Infectious particles can spread beyond 6 feet when someone with COVID-19 coughs without a mask, study suggests
- People with COVID-19 may spew infectious particles that can spread beyond 6 feet, a study suggests.
- Cambridge University scientists used computer simulations to test scenarios of a person coughing.
The scientists said in a press release Tuesday that, according to computer models, most larger droplets fall on nearby surfaces, but how far and quickly smaller droplets travel varied.
This means, in the absence of masks, a person with COVID-19 could infect another person at 6 feet, even when outdoors, the scientists said.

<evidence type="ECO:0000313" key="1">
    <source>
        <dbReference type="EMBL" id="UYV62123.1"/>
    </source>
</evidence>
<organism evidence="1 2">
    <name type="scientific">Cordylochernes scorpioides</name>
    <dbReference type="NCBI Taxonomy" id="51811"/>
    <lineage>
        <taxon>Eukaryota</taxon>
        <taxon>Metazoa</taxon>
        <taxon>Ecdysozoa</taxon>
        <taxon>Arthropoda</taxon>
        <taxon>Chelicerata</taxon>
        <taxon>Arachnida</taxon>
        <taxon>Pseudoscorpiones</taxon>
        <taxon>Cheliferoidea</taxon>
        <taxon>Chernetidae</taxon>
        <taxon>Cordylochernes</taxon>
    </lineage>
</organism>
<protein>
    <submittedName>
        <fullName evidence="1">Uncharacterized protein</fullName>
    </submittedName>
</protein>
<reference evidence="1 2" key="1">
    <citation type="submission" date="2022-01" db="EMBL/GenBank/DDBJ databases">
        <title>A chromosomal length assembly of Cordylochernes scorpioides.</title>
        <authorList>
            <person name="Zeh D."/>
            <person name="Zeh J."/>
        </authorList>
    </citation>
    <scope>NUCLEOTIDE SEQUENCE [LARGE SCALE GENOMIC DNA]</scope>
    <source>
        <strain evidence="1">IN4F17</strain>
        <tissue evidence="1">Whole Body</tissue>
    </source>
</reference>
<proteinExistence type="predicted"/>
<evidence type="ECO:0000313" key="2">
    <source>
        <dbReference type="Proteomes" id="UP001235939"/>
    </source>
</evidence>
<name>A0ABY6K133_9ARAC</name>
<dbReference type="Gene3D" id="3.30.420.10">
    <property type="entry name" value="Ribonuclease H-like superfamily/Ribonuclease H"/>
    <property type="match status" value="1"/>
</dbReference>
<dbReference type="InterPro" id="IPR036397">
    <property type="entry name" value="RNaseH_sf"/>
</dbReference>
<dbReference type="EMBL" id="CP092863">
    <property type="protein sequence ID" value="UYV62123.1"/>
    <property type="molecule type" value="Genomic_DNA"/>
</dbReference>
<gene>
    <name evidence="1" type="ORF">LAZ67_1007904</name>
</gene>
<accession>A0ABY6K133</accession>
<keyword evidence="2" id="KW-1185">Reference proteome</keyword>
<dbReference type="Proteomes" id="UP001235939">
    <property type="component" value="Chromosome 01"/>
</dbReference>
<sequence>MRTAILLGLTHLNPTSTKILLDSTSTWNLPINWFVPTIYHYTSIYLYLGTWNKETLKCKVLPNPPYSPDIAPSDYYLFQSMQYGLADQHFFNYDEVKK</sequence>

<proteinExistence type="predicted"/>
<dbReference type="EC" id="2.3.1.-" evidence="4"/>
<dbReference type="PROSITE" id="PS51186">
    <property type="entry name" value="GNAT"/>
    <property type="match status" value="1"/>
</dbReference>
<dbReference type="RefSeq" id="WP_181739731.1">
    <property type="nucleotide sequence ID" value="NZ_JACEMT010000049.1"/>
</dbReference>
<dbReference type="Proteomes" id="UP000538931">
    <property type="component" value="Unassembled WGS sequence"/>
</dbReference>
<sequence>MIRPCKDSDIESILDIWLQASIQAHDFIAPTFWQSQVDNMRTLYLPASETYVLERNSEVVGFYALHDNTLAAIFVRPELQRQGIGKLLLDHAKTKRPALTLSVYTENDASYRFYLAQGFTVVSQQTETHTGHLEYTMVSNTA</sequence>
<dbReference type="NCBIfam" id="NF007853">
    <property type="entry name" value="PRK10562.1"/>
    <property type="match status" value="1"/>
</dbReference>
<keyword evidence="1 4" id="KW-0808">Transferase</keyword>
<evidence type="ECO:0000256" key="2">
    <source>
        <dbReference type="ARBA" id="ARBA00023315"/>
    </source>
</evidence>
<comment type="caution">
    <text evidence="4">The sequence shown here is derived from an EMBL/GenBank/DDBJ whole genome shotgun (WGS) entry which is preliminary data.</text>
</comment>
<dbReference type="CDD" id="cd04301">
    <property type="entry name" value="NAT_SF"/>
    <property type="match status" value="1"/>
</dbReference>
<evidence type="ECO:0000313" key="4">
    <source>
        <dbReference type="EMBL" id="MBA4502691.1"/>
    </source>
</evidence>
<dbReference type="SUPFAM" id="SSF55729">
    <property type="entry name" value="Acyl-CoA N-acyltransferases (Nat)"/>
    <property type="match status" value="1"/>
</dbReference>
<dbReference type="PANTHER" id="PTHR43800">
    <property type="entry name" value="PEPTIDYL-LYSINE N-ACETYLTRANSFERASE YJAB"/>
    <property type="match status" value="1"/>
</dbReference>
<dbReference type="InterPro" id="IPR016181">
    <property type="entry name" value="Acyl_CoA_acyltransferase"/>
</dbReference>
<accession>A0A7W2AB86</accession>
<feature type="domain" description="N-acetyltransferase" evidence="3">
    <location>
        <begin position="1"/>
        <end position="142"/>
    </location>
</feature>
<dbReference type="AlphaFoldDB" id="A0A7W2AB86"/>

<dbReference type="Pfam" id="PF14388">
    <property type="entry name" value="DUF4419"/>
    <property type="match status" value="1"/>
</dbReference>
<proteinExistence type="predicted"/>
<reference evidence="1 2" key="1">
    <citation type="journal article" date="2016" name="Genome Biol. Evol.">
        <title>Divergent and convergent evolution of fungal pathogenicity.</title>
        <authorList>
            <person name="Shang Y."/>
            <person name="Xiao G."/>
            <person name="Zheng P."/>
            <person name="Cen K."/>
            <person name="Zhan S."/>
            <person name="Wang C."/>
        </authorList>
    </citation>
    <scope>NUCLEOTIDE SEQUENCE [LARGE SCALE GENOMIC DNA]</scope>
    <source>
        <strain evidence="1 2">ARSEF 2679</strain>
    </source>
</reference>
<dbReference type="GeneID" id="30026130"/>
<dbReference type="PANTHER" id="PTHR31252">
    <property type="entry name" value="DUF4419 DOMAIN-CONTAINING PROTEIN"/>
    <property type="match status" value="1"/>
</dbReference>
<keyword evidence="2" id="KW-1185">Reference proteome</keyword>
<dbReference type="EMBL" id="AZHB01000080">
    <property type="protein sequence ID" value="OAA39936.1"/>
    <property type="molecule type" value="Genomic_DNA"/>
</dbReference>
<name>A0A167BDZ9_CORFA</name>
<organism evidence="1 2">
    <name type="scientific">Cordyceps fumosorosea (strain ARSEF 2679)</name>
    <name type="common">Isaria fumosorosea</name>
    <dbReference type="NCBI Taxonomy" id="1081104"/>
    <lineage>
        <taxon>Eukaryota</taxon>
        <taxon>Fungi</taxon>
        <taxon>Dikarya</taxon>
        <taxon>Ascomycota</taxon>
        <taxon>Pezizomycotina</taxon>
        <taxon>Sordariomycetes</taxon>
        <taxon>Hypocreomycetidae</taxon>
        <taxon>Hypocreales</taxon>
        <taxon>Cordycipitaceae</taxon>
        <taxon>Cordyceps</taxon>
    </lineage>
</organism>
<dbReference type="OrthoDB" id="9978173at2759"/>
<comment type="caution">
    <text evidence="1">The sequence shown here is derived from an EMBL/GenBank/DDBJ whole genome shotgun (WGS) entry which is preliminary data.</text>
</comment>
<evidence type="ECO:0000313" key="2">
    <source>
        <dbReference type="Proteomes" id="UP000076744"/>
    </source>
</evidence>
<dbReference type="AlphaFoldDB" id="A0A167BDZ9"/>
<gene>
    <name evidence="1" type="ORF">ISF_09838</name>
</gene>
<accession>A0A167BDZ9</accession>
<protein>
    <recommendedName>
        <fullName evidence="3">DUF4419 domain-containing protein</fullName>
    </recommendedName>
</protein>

Epaminondas Mastorakos, professor in applied thermodynamics at Cambridge University and study lead, said that fluctuations in particle speed, temperature, and humidity meant the number of particles someone gets at the 6 feet mark can be "very different each time."
"We strongly recommend that people keep wearing masks in indoor spaces such as offices, classrooms, and shops," he said.
The 6-foot rule, keeping 6 feet apart from someone else, has been widely used to try slow the spread of
Research from the Massachusetts Institute of Technology (MIT) from April found social distancing of 6 feet was "insufficient" to stop airborne transmission of coronavirus indoors, but its physics-based models assumed particles was always spread evenly throughout a room.
The Cambridge scientists said that vaccination, ventilation and masks – while not 100% effective – were "vital" to contain the virus.
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